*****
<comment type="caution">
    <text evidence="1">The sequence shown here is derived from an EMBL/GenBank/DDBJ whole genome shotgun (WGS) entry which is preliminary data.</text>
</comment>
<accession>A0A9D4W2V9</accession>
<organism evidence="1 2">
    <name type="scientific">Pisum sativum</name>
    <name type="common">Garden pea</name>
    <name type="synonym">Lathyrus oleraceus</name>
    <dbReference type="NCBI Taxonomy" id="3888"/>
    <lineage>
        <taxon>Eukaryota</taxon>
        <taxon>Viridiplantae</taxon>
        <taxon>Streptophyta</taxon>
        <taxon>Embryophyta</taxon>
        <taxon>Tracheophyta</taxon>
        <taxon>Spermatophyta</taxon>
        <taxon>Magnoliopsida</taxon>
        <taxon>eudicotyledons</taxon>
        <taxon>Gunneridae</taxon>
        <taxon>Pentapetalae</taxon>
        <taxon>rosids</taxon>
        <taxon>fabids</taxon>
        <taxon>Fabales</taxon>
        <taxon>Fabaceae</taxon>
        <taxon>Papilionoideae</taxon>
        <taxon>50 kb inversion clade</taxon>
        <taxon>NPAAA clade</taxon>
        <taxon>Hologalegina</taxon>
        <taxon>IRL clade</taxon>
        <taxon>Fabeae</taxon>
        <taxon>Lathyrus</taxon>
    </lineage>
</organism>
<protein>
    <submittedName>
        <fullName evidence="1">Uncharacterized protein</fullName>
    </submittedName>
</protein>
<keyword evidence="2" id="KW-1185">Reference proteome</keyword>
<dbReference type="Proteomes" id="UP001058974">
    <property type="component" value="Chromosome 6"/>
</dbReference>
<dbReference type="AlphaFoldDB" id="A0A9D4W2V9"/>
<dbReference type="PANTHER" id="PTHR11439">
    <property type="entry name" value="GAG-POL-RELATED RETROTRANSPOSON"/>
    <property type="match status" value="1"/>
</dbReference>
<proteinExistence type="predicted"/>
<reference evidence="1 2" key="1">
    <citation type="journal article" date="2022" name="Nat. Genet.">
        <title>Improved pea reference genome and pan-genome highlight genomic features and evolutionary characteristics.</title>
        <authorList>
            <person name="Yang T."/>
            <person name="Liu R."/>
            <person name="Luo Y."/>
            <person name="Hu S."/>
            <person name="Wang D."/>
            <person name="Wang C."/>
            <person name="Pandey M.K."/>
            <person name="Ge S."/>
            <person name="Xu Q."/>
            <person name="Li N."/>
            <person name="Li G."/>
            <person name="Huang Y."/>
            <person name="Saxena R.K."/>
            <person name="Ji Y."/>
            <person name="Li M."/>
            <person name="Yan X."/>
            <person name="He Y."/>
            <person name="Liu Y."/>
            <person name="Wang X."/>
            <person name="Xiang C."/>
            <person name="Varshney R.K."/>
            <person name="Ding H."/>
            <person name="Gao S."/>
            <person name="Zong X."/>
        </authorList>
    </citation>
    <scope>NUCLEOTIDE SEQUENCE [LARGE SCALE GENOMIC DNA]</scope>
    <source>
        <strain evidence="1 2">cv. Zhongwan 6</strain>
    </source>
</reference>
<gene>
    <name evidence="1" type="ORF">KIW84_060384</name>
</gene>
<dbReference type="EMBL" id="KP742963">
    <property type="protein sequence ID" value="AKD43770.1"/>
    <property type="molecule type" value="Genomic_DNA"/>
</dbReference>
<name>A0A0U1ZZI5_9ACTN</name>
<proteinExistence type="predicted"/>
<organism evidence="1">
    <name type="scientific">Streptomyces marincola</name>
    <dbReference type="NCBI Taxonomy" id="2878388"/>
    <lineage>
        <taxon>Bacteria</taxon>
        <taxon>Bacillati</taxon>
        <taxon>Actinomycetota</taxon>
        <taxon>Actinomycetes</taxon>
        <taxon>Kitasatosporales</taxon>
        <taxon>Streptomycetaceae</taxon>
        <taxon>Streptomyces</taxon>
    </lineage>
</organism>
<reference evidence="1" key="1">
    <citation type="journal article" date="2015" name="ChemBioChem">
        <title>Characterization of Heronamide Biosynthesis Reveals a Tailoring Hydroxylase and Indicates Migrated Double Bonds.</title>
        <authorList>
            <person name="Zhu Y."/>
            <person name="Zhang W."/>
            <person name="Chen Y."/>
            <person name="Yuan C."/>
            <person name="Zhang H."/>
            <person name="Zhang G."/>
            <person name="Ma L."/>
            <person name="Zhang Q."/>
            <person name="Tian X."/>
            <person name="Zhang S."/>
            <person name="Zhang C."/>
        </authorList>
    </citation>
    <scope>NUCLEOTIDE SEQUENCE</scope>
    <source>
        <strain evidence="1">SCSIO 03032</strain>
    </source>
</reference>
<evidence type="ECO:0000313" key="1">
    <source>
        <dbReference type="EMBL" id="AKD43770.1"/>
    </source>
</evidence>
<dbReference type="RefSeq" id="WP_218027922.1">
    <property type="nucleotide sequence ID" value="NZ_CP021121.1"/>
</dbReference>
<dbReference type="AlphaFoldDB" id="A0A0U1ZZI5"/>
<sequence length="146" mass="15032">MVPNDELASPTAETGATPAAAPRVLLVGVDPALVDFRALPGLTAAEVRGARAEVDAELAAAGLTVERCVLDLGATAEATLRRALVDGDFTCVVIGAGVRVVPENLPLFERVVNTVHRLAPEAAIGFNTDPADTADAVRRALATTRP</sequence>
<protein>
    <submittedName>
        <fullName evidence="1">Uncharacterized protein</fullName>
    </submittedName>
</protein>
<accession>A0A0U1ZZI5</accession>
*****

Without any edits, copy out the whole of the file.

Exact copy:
<comment type="caution">
    <text evidence="1">The sequence shown here is derived from an EMBL/GenBank/DDBJ whole genome shotgun (WGS) entry which is preliminary data.</text>
</comment>
<accession>A0A9D4W2V9</accession>
<organism evidence="1 2">
    <name type="scientific">Pisum sativum</name>
    <name type="common">Garden pea</name>
    <name type="synonym">Lathyrus oleraceus</name>
    <dbReference type="NCBI Taxonomy" id="3888"/>
    <lineage>
        <taxon>Eukaryota</taxon>
        <taxon>Viridiplantae</taxon>
        <taxon>Streptophyta</taxon>
        <taxon>Embryophyta</taxon>
        <taxon>Tracheophyta</taxon>
        <taxon>Spermatophyta</taxon>
        <taxon>Magnoliopsida</taxon>
        <taxon>eudicotyledons</taxon>
        <taxon>Gunneridae</taxon>
        <taxon>Pentapetalae</taxon>
        <taxon>rosids</taxon>
        <taxon>fabids</taxon>
        <taxon>Fabales</taxon>
        <taxon>Fabaceae</taxon>
        <taxon>Papilionoideae</taxon>
        <taxon>50 kb inversion clade</taxon>
        <taxon>NPAAA clade</taxon>
        <taxon>Hologalegina</taxon>
        <taxon>IRL clade</taxon>
        <taxon>Fabeae</taxon>
        <taxon>Lathyrus</taxon>
    </lineage>
</organism>
<protein>
    <submittedName>
        <fullName evidence="1">Uncharacterized protein</fullName>
    </submittedName>
</protein>
<keyword evidence="2" id="KW-1185">Reference proteome</keyword>
<dbReference type="Proteomes" id="UP001058974">
    <property type="component" value="Chromosome 6"/>
</dbReference>
<dbReference type="AlphaFoldDB" id="A0A9D4W2V9"/>
<dbReference type="PANTHER" id="PTHR11439">
    <property type="entry name" value="GAG-POL-RELATED RETROTRANSPOSON"/>
    <property type="match status" value="1"/>
</dbReference>
<proteinExistence type="predicted"/>
<reference evidence="1 2" key="1">
    <citation type="journal article" date="2022" name="Nat. Genet.">
        <title>Improved pea reference genome and pan-genome highlight genomic features and evolutionary characteristics.</title>
        <authorList>
            <person name="Yang T."/>
            <person name="Liu R."/>
            <person name="Luo Y."/>
            <person name="Hu S."/>
            <person name="Wang D."/>
            <person name="Wang C."/>
            <person name="Pandey M.K."/>
            <person name="Ge S."/>
            <person name="Xu Q."/>
            <person name="Li N."/>
            <person name="Li G."/>
            <person name="Huang Y."/>
            <person name="Saxena R.K."/>
            <person name="Ji Y."/>
            <person name="Li M."/>
            <person name="Yan X."/>
            <person name="He Y."/>
            <person name="Liu Y."/>
            <person name="Wang X."/>
            <person name="Xiang C."/>
            <person name="Varshney R.K."/>
            <person name="Ding H."/>
            <person name="Gao S."/>
            <person name="Zong X."/>
        </authorList>
    </citation>
    <scope>NUCLEOTIDE SEQUENCE [LARGE SCALE GENOMIC DNA]</scope>
    <source>
        <strain evidence="1 2">cv. Zhongwan 6</strain>
    </source>
</reference>
<gene>
    <name evidence="1" type="ORF">KIW84_060384</name>
</gene>
<dbReference type="EMBL" id="KP742963">
    <property type="protein sequence ID" value="AKD43770.1"/>
    <property type="molecule type" value="Genomic_DNA"/>
</dbReference>
<name>A0A0U1ZZI5_9ACTN</name>
<proteinExistence type="predicted"/>
<organism evidence="1">
    <name type="scientific">Streptomyces marincola</name>
    <dbReference type="NCBI Taxonomy" id="2878388"/>
    <lineage>
        <taxon>Bacteria</taxon>
        <taxon>Bacillati</taxon>
        <taxon>Actinomycetota</taxon>
        <taxon>Actinomycetes</taxon>
        <taxon>Kitasatosporales</taxon>
        <taxon>Streptomycetaceae</taxon>
        <taxon>Streptomyces</taxon>
    </lineage>
</organism>
<reference evidence="1" key="1">
    <citation type="journal article" date="2015" name="ChemBioChem">
        <title>Characterization of Heronamide Biosynthesis Reveals a Tailoring Hydroxylase and Indicates Migrated Double Bonds.</title>
        <authorList>
            <person name="Zhu Y."/>
            <person name="Zhang W."/>
            <person name="Chen Y."/>
            <person name="Yuan C."/>
            <person name="Zhang H."/>
            <person name="Zhang G."/>
            <person name="Ma L."/>
            <person name="Zhang Q."/>
            <person name="Tian X."/>
            <person name="Zhang S."/>
            <person name="Zhang C."/>
        </authorList>
    </citation>
    <scope>NUCLEOTIDE SEQUENCE</scope>
    <source>
        <strain evidence="1">SCSIO 03032</strain>
    </source>
</reference>
<evidence type="ECO:0000313" key="1">
    <source>
        <dbReference type="EMBL" id="AKD43770.1"/>
    </source>
</evidence>
<dbReference type="RefSeq" id="WP_218027922.1">
    <property type="nucleotide sequence ID" value="NZ_CP021121.1"/>
</dbReference>
<dbReference type="AlphaFoldDB" id="A0A0U1ZZI5"/>
<sequence length="146" mass="15032">MVPNDELASPTAETGATPAAAPRVLLVGVDPALVDFRALPGLTAAEVRGARAEVDAELAAAGLTVERCVLDLGATAEATLRRALVDGDFTCVVIGAGVRVVPENLPLFERVVNTVHRLAPEAAIGFNTDPADTADAVRRALATTRP</sequence>
<protein>
    <submittedName>
        <fullName evidence="1">Uncharacterized protein</fullName>
    </submittedName>
</protein>
<accession>A0A0U1ZZI5</accession>